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Re: Killer apps/"selling" points of FC and GNU/Linux

On Fri, 26 Nov 2004 19:47:29 +0100, Ronny Buchmann
<ronny-vlug vlugnet org> wrote:
> On Friday 26 November 2004 15:34, Avi Alkalay wrote:
> > On Fri, 26 Nov 2004 15:25:01 +0100, Harald Hoyer <harald redhat com> wrote:
> > > Avi Alkalay wrote:
> > > > But personaly, I´m not really sure FC3 (not just Linux) is ready for,
> > > > say, my mother to use. And she does only browsing, e-mail and
> > > > messenger. She is already using Firefox on Windows though.
> > >
> > > So "using" Linux should be no problem for her, because "she does only
> > > browsing, e-mail and messenger", which FC3 can do just fine.
> > > "Installing and Configuration" would be a problem.
> >
> > I tried, really, but its not that easy...
> > There are some annoying details about usability.....
> >
> > I also tryied to put Thunderbird instead of OutLook.
> > My father used it for a while, and he liked the anti-spam features
> > (after learning how to use it). But after a week or so he asked me if
> > he can go back to Outlook, also because of some usability issues.
> Is usability probably mistaken for "used to"?
> Some people have learned to love bugs in software and get angry if they don't
> find the same stupid behaviour in other software.
> If people aren't willing to switch, even the best software cannot do much
> about it.

Hummm..... Maybe yes, maybe no. It does not matter, because this is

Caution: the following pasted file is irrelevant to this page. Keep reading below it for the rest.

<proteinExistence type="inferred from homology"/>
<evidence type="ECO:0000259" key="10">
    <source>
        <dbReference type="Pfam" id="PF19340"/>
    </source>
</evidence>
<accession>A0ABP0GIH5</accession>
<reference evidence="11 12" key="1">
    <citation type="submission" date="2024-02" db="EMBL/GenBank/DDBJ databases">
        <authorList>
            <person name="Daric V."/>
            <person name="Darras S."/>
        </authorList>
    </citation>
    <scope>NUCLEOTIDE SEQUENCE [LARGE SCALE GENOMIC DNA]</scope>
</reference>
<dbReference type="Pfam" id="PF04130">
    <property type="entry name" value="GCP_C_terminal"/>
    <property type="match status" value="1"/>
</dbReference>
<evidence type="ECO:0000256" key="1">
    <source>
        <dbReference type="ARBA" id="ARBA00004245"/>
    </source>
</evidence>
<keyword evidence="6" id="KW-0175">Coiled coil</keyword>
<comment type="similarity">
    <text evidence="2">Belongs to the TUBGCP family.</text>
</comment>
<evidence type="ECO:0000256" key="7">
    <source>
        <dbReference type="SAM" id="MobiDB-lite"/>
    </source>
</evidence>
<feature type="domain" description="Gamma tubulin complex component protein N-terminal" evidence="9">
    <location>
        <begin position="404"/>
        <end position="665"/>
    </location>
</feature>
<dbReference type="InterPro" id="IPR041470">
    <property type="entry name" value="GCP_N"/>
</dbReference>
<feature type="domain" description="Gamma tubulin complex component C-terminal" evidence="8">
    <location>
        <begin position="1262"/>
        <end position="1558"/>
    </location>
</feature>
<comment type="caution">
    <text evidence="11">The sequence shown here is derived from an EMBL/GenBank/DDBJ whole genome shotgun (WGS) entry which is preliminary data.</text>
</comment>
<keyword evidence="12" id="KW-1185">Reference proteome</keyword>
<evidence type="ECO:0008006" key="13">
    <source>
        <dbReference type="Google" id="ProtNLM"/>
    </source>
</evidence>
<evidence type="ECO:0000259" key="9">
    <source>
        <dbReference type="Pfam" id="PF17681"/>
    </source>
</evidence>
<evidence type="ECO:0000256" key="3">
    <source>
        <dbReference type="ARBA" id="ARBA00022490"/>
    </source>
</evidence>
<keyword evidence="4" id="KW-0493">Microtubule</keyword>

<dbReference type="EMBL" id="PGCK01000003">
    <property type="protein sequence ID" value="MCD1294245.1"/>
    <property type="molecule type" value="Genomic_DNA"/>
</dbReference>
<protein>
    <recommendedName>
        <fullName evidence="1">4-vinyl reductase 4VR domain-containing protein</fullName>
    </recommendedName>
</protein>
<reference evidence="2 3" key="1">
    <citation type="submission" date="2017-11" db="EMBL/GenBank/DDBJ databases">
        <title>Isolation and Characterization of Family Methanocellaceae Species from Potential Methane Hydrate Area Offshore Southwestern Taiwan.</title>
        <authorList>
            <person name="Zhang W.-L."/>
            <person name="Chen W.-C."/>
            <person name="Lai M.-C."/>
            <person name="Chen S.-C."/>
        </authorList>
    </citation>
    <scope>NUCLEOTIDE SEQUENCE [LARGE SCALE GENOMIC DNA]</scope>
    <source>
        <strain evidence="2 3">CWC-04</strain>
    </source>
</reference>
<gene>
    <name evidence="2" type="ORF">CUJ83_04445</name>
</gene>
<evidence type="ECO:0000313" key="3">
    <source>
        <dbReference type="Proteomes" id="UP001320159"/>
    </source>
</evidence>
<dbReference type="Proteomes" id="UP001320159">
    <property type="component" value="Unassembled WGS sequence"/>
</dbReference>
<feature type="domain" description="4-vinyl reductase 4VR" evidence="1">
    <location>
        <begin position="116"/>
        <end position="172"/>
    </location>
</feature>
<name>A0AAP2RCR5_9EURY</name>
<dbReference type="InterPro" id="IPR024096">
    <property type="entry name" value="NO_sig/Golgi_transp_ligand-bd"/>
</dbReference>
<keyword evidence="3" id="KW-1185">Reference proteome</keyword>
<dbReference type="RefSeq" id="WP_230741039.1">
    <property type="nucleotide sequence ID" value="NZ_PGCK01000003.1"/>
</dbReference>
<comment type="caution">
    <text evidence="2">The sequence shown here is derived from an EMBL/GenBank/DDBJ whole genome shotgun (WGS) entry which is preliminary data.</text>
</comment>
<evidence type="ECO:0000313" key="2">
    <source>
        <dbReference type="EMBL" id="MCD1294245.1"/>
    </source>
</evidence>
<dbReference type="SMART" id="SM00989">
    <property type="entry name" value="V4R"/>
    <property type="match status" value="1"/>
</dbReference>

how the world is today. So if you want to change the software people
use today, you have to accept this fact and use it as a starting
point. Only functionality is not enough, because many commercial
softwares really excel in usability confort. And I don't think a
commercial software used by millions of people around the world, at
home and at work (Outlook), still has usability bugs. It is pretty
mature by now.

In this case of my father, usability is not "used to", because I
explained all the virus implications of using Outlook, and he used
Thunderbird for several weeks. It was simply related to how Thunder
organizes information, speed, etc. He finished saing "Don't worry
about security, I have an anti-virus". Thunderbird is still beta...
hopefully they'll improve it.

I want to say that again because this is very important:
Usability and Confort of use are not realted to software features (of
course they must have it too), but to the speed things are renderer on
the screen, super beautiful fonts, integration, no bugs on things
related to drag'n'drop, and underlying widgets code, and most of all,
people, psycologists, making tests with regular people on how they
feel using certain software.

So we need respectivelly excelent accelerated video drivers (I don't
care if it is open source or not), good hinted fonts with a
bytecode-enabled freetype, etc.

Specially about fonts (it is way more relevant than most techies may
think), those Tahoma and Verdana fonts were designed for confort and
to look beautifull on the screen. Luxi Sans (Sans on FC), Bitstream
Vera, and others available on the free world don't have their superior
quality. I experienced regular desktop users migrating from W to L,
and the first thing they want to customize is the fonts. Sans is too
big, Vera is not well hinted, and anti-aliasing  is bad for small

About usability tests, Mozilla team probably studied IE usability a
lot, and they worried about removing many menu items, and to mimic
other aspects. So sometimes many options aren't good. For example, on
KDE we have 3 editors that make the same functionality that Window's
Notepad: Kedit, Kwrite and Kate. Confusing?


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